The next generation of WiFi, 802.11ac Wave 2, has begun certification, promising features that dramatically improve wireless speed and range. Although 802.11ac was first approved all the way back in January 2014, resulting in a surge of so-called Wave 1 routers and network adapters, this new round of certification by the Wi-Fi Alliance covers more advanced technologies that in many cases address the increasingly large number of wireless devices we find in our homes and offices.
Perhaps the biggest addition to certification in Wave 2 is MU-MIMO, or Multi-user Multiple Input Multiple Output. While MIMO has been an element of 802.11ac already, MU-MIMO builds on it with the ability to more effectively multitask when dealing with several wireless devices.
Normally, wireless routers rapidly switch between clients, transmitting to them one at a time. As the number of clients increases, the delay involved while waiting for it to be your phone, tablet, laptop, or game consoles “turn” in the queue can introduce latency in how fast webpages respond or how smooth video or game streaming is.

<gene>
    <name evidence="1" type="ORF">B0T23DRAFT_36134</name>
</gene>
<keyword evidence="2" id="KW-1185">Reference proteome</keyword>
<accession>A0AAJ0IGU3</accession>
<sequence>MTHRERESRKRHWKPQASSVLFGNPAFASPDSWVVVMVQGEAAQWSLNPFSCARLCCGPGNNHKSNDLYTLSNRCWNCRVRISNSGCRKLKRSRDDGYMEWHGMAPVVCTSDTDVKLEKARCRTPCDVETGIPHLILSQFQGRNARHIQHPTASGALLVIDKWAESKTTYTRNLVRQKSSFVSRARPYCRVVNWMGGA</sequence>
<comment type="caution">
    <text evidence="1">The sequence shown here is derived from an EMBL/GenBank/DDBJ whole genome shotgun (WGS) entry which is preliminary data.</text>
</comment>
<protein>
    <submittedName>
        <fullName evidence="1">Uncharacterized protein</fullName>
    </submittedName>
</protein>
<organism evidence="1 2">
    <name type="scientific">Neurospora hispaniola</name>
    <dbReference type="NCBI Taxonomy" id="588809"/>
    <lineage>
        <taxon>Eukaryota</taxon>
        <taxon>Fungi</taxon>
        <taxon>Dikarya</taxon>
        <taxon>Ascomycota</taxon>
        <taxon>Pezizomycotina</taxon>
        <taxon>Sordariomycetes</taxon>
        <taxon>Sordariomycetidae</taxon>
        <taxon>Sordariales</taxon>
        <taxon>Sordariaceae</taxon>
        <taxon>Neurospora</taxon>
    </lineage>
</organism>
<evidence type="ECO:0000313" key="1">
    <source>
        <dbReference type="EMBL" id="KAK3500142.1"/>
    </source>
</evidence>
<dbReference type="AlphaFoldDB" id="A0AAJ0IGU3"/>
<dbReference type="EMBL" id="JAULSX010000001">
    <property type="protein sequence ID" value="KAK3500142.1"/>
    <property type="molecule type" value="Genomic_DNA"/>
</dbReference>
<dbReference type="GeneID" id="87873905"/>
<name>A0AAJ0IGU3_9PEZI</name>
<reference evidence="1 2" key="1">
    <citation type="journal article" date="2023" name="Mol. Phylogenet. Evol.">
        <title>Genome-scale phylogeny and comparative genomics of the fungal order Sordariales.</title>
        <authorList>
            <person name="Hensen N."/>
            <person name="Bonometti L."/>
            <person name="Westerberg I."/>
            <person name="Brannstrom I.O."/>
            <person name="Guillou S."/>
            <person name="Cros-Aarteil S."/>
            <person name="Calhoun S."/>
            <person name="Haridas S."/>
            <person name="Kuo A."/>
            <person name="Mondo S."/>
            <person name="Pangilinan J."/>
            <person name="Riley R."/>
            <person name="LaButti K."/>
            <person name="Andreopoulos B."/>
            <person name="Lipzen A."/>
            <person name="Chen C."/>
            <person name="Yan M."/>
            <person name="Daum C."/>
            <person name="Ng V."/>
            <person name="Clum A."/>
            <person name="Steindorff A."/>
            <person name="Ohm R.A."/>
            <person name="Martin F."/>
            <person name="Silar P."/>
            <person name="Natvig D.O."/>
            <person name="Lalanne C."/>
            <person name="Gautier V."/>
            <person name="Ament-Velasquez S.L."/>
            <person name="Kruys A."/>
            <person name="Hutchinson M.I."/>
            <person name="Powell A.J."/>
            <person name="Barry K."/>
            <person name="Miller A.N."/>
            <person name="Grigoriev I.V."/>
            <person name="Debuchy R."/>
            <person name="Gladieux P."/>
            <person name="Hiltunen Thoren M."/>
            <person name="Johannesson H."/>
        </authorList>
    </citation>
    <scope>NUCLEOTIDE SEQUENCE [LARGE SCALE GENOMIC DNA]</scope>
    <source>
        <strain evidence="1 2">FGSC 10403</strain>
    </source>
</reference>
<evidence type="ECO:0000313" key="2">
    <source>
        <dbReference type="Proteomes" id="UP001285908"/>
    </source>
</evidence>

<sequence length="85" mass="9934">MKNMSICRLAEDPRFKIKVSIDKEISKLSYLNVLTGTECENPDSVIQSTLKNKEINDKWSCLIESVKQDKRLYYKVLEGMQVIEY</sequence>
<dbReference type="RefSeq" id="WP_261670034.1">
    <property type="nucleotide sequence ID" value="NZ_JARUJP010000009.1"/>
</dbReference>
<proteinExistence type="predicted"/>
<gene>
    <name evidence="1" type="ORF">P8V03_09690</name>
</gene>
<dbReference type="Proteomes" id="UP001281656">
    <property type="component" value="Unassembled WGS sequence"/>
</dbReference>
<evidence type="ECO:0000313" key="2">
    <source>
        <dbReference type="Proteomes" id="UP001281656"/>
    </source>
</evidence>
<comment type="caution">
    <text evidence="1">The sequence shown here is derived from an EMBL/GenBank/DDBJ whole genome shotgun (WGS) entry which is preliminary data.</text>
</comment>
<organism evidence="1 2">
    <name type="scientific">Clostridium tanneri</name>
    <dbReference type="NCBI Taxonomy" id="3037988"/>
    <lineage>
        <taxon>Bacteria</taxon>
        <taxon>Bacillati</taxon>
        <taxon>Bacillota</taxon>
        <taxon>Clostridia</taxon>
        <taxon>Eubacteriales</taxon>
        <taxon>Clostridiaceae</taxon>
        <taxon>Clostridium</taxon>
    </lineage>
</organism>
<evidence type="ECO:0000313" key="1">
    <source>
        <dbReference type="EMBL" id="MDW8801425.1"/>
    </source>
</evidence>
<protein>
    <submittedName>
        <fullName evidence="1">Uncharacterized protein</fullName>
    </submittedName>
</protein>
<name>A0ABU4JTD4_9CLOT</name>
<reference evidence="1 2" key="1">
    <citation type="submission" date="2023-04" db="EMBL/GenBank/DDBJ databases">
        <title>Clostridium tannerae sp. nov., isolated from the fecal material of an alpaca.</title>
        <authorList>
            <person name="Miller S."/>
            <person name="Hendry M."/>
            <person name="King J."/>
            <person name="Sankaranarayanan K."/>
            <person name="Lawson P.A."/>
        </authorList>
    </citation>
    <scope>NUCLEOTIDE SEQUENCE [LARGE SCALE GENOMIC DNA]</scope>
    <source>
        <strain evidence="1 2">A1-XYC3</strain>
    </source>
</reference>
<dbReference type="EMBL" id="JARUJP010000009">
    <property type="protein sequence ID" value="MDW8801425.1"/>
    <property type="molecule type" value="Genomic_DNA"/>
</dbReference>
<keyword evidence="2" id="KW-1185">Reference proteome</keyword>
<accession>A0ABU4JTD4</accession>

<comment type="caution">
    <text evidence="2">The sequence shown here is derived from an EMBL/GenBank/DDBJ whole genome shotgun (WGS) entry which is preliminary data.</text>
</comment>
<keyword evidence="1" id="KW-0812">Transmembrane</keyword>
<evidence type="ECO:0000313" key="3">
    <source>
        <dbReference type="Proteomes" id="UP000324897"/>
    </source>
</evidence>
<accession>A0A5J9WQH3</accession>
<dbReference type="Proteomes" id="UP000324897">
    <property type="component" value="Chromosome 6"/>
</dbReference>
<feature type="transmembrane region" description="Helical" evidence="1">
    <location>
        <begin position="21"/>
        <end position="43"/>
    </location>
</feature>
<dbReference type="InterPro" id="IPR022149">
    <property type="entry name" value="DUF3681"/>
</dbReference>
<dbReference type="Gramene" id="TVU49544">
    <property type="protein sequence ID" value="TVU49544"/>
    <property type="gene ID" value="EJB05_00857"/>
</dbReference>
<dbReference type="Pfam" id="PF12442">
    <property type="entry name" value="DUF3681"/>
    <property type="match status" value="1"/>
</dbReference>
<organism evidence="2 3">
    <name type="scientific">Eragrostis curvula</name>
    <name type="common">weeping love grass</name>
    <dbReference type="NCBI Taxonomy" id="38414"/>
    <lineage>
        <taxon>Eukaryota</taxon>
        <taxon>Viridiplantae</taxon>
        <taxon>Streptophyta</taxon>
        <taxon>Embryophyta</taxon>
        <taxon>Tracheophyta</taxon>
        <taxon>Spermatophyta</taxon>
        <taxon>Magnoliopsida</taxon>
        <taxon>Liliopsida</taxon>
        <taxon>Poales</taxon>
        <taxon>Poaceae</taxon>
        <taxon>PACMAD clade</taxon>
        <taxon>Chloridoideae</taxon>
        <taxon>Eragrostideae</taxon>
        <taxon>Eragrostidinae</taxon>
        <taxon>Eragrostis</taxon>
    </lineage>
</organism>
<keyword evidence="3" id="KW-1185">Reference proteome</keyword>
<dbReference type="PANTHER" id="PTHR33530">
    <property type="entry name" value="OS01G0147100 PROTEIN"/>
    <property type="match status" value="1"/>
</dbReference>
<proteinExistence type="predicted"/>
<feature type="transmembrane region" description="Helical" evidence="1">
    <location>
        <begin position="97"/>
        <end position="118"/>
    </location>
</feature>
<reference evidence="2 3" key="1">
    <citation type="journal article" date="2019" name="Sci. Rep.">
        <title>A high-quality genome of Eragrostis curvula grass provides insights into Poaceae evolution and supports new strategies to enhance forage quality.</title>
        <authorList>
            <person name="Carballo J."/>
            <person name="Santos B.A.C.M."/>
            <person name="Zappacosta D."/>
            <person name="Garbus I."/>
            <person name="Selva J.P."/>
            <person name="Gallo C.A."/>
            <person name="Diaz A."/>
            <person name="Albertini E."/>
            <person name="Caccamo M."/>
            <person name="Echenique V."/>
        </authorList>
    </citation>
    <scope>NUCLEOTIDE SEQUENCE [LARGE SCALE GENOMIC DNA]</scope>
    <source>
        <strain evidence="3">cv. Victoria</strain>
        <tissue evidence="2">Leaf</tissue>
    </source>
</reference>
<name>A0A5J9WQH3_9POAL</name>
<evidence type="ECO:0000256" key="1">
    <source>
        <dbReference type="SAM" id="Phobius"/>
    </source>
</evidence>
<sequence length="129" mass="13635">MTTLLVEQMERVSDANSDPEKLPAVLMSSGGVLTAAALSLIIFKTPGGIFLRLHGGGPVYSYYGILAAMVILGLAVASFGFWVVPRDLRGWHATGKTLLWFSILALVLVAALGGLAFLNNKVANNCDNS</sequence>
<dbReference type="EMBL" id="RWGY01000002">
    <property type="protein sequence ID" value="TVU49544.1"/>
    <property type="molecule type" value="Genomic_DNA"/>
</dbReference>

With MU-MIMO, routers will be able to communicate to multiple devices simultaneously, meaning no waiting time.
There’s also support for 160 MHz channels, doubling the maximum channel bandwidth from the old standard, and in the process theoretically doubling the transmission speeds. An extra spatial stream has been added, too, taking the total supported to four.
Finally, there’s extended 5 GHz channel support, pushing more devices to extra channels on the frequency so as to more efficiently use that spectrum and try to better avoid overlapping. 96-percent of devices are expected to be dual-band capable by 2020.
According to the Wi-Fi Alliance, devices with full support for the 802.11ac Wave 2 specifications could see up to threefold increases in speed.
However, even if you have a mixture of old and new devices, you’ll still potentially see an improvement, since those compliant with the new standard will be more efficiently dealt with.
The first chipsets – from Broadcom, Marvell, MediaTek, Qualcomm, and Quantenna – have already been approved, and should start showing up in routers in the coming months. Linksys has already announced one router with WiFi 802.11ac Wave 2 support, meanwhile, but you can check compatibility at the Wi-Fi Alliance’s site.
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